19 AUGUST 1905, Page 19

EVEN if one does not always agree with her, Miss

Betham- Edwards's books on France are invariably interesting and full of information. It is not unnatural that a writer whose sympathies are all with the Republican majority in France should have had little opportunity for studying family life in, roughly speaking, one-third of the nation. .We put it at this because the Bill for separation of Church and State was passed by two-thirds of the Chamber. But that other third exists, if it has no political power ; and Home Life in France, leaving out society and most of its ways, seems rather too .sweeping a • Home Life in Francs. By X. Betham-Edwards, Officier de 'Instruction Publique de France. With 20 Illustrations. London : Methuen and Co. eis. 6d. net.1 title. Home life in a country chateau, or an old hotel of the Faubourg St. Germain, is exactly as affectionate, as complete,

as in the house of the pastor, the schoolmaster, or the rich manufacturer. Home life, the reverence for parents, the conseil de famine, a certain exclusiveness and reticence as to family affairs, a very decided opinion that a man's house is his castle,—all these are universal throughout France. They are in the very nature of the French, and a writer may safely generalise about them. But there are generalisations which it is easy to carry too far. For instance, it is not at all necessary for a Frenchwoman to give up all idea of marriage when she passes her twenty-fifth birthday. Marriages above that age are by no means uncommon : the present writer has known several instances of them. As to unmarried women, the following very positive assertion can be contradicted by experience :—

"In a society hemmed round with ordinance and traditional etiquette, a young or even middle-aged woman of rank and position could not possibly set up housekeeping on her own account. She would be at once set down as eccentric, a kind of Bohemian, and be tabooed by society."

Now there always have been "old maids" in French society who had no vocation for the convent, and did not feel them- selves compelled by circumstances even to live in a convent pension. They have lived their life in the world like other people, sometimes in their own houses, sometimes in the houses of relations as beloved sisters or aunts. Even if they were thought a little eccentric, society has had far too much good sense and good feeling ever to " taboo " them. But within the last twenty years unmarried women of the most distinguished families have found it quite possible, if they chose, to live in Paris in their own flats, occupying themselves in good works, or in any other way, and always entirely welcome in the society to which they were born, without any reproach of eccentricity. The present writer can assure Miss Betham-Edwards, from personal knowledge, that such ladies are to be met with—if they choose to appear—elsewhere than "at charity bazaars and similar functions." Also, the " un- heard-of " sight of a French girl writing out a cheque in her own name is not uncommon, if the girl has received a legacy over which she alone has control.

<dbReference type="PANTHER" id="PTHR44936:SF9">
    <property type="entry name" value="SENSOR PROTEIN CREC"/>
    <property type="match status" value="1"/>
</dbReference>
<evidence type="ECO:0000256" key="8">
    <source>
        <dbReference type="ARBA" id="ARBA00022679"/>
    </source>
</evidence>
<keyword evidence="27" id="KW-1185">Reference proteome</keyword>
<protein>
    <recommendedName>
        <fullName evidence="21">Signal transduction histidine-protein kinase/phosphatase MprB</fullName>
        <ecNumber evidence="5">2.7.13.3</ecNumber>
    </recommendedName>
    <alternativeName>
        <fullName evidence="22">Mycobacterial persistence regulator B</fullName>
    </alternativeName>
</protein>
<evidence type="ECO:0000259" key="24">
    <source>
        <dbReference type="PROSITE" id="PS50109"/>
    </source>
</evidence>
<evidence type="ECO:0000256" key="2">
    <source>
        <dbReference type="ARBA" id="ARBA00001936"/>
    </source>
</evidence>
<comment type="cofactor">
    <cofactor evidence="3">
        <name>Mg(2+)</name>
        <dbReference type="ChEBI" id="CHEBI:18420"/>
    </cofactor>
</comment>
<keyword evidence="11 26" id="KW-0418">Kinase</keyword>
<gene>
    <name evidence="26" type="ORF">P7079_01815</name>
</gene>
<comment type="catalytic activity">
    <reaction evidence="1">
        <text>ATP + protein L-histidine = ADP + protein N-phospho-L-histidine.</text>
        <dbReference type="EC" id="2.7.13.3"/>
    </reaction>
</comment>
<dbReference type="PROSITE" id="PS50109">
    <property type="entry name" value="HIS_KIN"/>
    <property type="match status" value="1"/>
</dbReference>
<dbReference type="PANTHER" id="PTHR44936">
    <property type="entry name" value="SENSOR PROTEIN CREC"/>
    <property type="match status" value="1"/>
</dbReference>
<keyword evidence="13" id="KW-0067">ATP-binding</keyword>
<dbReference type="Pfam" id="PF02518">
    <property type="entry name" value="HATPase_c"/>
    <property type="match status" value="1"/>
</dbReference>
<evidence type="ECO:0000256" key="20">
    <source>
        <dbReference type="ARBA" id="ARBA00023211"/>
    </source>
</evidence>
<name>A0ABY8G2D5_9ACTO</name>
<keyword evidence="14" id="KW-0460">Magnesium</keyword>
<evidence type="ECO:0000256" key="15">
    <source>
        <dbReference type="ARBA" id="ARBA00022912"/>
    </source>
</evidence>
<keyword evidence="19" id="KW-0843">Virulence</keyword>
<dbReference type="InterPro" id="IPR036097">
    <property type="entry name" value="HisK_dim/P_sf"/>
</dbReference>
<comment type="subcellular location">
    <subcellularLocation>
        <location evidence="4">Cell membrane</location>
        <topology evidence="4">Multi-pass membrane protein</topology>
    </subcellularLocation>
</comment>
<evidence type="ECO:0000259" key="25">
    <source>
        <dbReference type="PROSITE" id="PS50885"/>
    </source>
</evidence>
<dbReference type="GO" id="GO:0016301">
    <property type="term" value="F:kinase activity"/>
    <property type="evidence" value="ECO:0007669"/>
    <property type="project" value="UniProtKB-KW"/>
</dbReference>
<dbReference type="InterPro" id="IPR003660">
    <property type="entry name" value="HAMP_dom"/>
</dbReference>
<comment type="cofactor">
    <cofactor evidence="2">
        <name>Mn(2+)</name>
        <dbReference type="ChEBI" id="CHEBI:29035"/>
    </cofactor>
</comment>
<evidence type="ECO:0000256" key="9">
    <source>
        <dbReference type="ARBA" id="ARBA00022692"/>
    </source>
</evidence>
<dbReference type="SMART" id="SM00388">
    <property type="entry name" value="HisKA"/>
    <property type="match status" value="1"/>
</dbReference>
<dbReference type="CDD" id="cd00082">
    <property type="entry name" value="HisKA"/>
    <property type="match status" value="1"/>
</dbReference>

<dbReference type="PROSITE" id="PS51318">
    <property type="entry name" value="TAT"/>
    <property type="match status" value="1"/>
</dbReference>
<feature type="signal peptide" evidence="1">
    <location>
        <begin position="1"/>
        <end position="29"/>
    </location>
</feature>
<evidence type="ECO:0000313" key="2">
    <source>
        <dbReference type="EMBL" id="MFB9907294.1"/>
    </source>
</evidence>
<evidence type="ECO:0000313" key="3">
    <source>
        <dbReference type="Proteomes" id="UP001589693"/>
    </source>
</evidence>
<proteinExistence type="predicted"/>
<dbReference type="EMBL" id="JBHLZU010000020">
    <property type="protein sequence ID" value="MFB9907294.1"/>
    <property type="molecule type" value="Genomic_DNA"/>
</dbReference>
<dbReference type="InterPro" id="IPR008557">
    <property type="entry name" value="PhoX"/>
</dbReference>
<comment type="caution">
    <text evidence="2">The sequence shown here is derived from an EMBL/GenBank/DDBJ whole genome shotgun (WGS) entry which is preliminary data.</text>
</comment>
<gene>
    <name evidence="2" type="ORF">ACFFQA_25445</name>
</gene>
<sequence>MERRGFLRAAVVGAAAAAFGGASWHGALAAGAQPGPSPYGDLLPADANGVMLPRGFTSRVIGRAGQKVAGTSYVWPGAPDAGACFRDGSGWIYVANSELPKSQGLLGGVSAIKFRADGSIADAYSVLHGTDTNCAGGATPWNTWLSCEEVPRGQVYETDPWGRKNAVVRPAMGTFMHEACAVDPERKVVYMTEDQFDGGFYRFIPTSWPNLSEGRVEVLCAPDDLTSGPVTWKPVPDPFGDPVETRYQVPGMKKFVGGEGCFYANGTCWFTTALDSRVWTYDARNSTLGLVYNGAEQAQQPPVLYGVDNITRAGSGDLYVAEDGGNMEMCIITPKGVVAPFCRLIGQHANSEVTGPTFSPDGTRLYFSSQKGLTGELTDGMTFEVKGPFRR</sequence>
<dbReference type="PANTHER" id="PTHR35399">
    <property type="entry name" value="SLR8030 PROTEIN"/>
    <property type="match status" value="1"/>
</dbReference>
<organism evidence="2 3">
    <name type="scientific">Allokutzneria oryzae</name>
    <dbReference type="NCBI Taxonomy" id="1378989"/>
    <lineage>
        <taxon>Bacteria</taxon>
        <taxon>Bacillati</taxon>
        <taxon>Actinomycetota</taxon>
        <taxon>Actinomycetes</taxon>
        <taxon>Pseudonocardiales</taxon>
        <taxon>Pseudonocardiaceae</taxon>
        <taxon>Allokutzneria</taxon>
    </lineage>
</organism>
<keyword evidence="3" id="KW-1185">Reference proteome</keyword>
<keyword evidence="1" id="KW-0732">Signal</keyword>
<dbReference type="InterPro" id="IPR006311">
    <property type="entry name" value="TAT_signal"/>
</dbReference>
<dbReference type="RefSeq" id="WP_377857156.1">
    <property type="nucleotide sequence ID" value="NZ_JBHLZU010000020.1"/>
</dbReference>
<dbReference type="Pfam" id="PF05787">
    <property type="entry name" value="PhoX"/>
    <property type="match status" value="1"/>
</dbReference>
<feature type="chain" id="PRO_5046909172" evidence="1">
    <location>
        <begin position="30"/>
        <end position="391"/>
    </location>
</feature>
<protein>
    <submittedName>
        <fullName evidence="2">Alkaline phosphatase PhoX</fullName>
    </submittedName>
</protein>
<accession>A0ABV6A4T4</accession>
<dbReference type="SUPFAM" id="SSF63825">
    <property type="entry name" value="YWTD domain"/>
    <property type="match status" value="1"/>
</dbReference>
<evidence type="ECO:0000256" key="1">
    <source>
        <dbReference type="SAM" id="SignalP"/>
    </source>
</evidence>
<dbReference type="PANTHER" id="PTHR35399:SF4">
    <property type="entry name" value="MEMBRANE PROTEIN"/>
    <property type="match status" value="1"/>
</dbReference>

Another erroneous impression is conveyed in the chapter which deals with the relief of the poor. The Assistance Pub. lique does a great work under the Government, no doubt ; but it is very largely supplemented by private and religious philan- thropy. "If a good Catholic, the unfortunate burden on his fellows finds harbourage in some orphanage of a religious house." It would not be guessed from this, or from various remarks on private charities on the same page, that such charities are as a rule " uusectarian " in their working. When a homeless old pauper is received, for instance, by the Little Sisters of the Poor, there is, we believe, no inquisition made into his religion. In such a society, again, as the Associa- tion Valentin Haiiy, which devotes itself, in the widest spirit, to the welfare of the blind, no religious test exists : all are helped, whatever their Communion. It is a pity to leave out this whole side of French life, and to confine one- self to the charitable works—excellent, no doubt—of the Republican Government only.